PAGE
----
Just as Dr. Savanth said this was a new situation for him, it was for me as well. Ordinarily, I report the stories of people in far-flung places.
But, here, I wasn’t just reporting from my home country, but my hometown, where there are no front lines, yet front lines are everywhere, and the enemy is invisible.
In my work, there is a real risk of death or injury. However, being at home, I could have been the agent transmitting the virus to my own parents, with whom I was staying for seven weeks. This in some ways forced me to be more careful than I have been in Syria or the Congo.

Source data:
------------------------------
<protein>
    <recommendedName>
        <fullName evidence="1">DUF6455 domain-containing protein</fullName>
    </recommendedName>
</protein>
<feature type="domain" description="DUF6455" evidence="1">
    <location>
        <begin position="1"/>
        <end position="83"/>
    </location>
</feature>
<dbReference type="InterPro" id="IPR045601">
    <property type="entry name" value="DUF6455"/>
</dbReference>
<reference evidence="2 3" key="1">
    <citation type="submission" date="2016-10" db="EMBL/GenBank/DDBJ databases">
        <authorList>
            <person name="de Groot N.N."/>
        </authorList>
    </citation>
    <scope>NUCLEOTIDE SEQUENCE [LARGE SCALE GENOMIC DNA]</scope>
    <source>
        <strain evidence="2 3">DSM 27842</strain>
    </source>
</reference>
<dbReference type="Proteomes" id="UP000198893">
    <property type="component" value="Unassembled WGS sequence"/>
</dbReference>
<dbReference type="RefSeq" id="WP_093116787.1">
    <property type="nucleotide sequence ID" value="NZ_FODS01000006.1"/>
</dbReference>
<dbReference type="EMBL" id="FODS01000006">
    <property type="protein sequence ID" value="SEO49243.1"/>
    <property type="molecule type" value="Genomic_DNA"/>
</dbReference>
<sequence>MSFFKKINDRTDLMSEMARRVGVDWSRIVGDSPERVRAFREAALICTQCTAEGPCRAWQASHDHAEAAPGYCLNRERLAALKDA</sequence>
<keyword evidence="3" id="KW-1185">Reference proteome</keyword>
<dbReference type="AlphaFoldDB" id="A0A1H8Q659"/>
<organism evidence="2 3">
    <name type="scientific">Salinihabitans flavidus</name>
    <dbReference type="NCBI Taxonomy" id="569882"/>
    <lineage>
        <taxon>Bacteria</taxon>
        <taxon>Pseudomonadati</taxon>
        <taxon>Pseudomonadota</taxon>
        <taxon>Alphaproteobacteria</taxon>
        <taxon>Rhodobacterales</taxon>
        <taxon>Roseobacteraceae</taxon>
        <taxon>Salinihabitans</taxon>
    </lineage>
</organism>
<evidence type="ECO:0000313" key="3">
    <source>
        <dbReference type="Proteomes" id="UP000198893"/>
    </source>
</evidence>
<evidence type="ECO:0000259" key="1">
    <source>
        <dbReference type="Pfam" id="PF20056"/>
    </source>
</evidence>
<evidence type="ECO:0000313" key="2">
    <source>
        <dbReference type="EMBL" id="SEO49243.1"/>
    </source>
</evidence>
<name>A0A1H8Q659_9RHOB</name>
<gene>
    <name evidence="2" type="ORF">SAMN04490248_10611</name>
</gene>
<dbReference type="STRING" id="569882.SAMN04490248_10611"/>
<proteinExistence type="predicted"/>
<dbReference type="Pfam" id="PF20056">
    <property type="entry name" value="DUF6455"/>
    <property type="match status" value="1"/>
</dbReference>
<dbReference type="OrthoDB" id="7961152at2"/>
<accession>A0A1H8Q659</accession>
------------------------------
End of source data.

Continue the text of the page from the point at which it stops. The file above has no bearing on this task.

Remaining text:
I was also acutely aware that, unlike every other story, I couldn’t simply get on a plane and leave it all behind. And it allowed me to empathize with those I had interviewed elsewhere in the world like never before.
Keely Edge, a schoolteacher in my village, talked of her worries for herself and her two young daughters.